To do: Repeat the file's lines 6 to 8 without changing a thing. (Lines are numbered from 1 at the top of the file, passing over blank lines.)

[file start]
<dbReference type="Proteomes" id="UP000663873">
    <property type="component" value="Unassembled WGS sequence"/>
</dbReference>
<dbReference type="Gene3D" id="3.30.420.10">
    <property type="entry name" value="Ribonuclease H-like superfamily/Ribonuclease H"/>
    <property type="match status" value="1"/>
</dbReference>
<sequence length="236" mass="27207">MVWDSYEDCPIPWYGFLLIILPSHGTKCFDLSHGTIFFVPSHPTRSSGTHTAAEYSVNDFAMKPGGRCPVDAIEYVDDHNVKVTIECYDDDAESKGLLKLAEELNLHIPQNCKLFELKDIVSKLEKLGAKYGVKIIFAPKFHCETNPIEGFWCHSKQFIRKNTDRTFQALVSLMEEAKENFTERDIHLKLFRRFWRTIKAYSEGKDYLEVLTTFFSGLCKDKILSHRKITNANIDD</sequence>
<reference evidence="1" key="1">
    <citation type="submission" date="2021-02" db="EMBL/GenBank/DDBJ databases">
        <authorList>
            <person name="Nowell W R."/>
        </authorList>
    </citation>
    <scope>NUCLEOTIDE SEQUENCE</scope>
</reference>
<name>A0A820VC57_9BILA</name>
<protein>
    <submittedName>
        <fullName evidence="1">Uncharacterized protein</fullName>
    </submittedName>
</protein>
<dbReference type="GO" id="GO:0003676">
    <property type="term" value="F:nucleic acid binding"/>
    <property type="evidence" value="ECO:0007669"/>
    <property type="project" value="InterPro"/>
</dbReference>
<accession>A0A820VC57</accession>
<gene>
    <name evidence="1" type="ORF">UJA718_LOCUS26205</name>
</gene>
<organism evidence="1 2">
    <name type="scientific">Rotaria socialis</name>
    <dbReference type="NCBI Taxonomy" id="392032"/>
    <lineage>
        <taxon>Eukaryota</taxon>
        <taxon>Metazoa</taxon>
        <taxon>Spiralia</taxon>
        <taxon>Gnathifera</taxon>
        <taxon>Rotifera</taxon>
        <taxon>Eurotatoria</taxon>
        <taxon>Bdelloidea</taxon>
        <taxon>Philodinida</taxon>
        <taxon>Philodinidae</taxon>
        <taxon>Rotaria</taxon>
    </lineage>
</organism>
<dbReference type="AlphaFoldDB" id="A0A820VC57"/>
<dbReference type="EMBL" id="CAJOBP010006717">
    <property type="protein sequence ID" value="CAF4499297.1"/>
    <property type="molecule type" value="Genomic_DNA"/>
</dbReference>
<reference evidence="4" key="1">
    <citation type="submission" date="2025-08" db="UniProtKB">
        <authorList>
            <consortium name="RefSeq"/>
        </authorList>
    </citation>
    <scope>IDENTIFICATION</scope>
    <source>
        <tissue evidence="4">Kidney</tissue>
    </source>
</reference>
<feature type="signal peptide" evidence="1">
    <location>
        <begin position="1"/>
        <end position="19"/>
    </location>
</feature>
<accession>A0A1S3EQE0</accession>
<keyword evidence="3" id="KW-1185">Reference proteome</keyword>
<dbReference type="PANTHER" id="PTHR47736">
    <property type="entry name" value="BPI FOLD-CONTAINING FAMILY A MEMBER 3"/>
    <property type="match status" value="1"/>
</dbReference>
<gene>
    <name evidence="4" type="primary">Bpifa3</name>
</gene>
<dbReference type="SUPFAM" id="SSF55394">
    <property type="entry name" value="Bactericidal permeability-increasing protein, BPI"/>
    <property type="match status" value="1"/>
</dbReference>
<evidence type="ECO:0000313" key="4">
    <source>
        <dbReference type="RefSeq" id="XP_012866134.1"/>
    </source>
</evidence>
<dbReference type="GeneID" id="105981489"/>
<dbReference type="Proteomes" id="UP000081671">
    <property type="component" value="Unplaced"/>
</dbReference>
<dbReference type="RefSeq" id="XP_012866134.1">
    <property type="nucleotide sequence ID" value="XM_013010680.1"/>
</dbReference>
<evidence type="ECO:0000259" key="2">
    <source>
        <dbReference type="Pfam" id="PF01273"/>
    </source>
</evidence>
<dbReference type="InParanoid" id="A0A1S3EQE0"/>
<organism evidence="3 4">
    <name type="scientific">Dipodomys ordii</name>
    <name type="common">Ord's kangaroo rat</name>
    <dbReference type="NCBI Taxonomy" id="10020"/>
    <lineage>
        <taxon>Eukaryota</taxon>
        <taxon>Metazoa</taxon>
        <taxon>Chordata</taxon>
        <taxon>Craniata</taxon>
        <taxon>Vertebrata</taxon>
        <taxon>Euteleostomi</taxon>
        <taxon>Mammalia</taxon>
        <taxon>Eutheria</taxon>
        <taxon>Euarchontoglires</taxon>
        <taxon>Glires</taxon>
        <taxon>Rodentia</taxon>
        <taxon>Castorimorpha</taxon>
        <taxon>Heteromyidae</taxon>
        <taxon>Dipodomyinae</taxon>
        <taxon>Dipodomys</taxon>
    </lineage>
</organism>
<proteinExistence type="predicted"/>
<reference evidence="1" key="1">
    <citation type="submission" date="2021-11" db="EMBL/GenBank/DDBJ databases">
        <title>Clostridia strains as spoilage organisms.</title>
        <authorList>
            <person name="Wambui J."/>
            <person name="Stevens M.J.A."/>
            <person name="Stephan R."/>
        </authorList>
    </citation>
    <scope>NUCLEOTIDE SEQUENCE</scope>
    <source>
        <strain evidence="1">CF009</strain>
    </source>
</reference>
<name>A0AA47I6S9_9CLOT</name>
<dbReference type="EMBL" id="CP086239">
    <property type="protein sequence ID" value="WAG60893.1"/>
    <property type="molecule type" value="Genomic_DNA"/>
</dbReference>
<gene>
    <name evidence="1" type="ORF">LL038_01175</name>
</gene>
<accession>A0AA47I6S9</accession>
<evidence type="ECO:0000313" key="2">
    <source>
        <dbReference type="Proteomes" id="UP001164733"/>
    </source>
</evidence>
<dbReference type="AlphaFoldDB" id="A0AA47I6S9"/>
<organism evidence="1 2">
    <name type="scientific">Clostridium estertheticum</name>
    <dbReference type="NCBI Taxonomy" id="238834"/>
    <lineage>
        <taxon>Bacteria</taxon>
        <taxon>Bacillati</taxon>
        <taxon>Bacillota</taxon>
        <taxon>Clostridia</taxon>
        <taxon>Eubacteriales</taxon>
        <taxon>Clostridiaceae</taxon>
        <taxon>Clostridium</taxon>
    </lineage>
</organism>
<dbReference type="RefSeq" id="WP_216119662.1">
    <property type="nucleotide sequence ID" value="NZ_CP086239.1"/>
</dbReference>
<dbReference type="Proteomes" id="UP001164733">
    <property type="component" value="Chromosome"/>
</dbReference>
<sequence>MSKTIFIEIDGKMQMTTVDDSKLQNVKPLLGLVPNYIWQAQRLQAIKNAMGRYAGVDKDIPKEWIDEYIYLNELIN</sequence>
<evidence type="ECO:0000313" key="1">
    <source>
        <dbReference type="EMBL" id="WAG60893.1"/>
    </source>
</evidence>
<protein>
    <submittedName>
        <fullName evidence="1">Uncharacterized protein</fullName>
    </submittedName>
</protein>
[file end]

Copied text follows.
    <property type="match status" value="1"/>
</dbReference>
<sequence length="236" mass="27207">MVWDSYEDCPIPWYGFLLIILPSHGTKCFDLSHGTIFFVPSHPTRSSGTHTAAEYSVNDFAMKPGGRCPVDAIEYVDDHNVKVTIECYDDDAESKGLLKLAEELNLHIPQNCKLFELKDIVSKLEKLGAKYGVKIIFAPKFHCETNPIEGFWCHSKQFIRKNTDRTFQALVSLMEEAKENFTERDIHLKLFRRFWRTIKAYSEGKDYLEVLTTFFSGLCKDKILSHRKITNANIDD</sequence>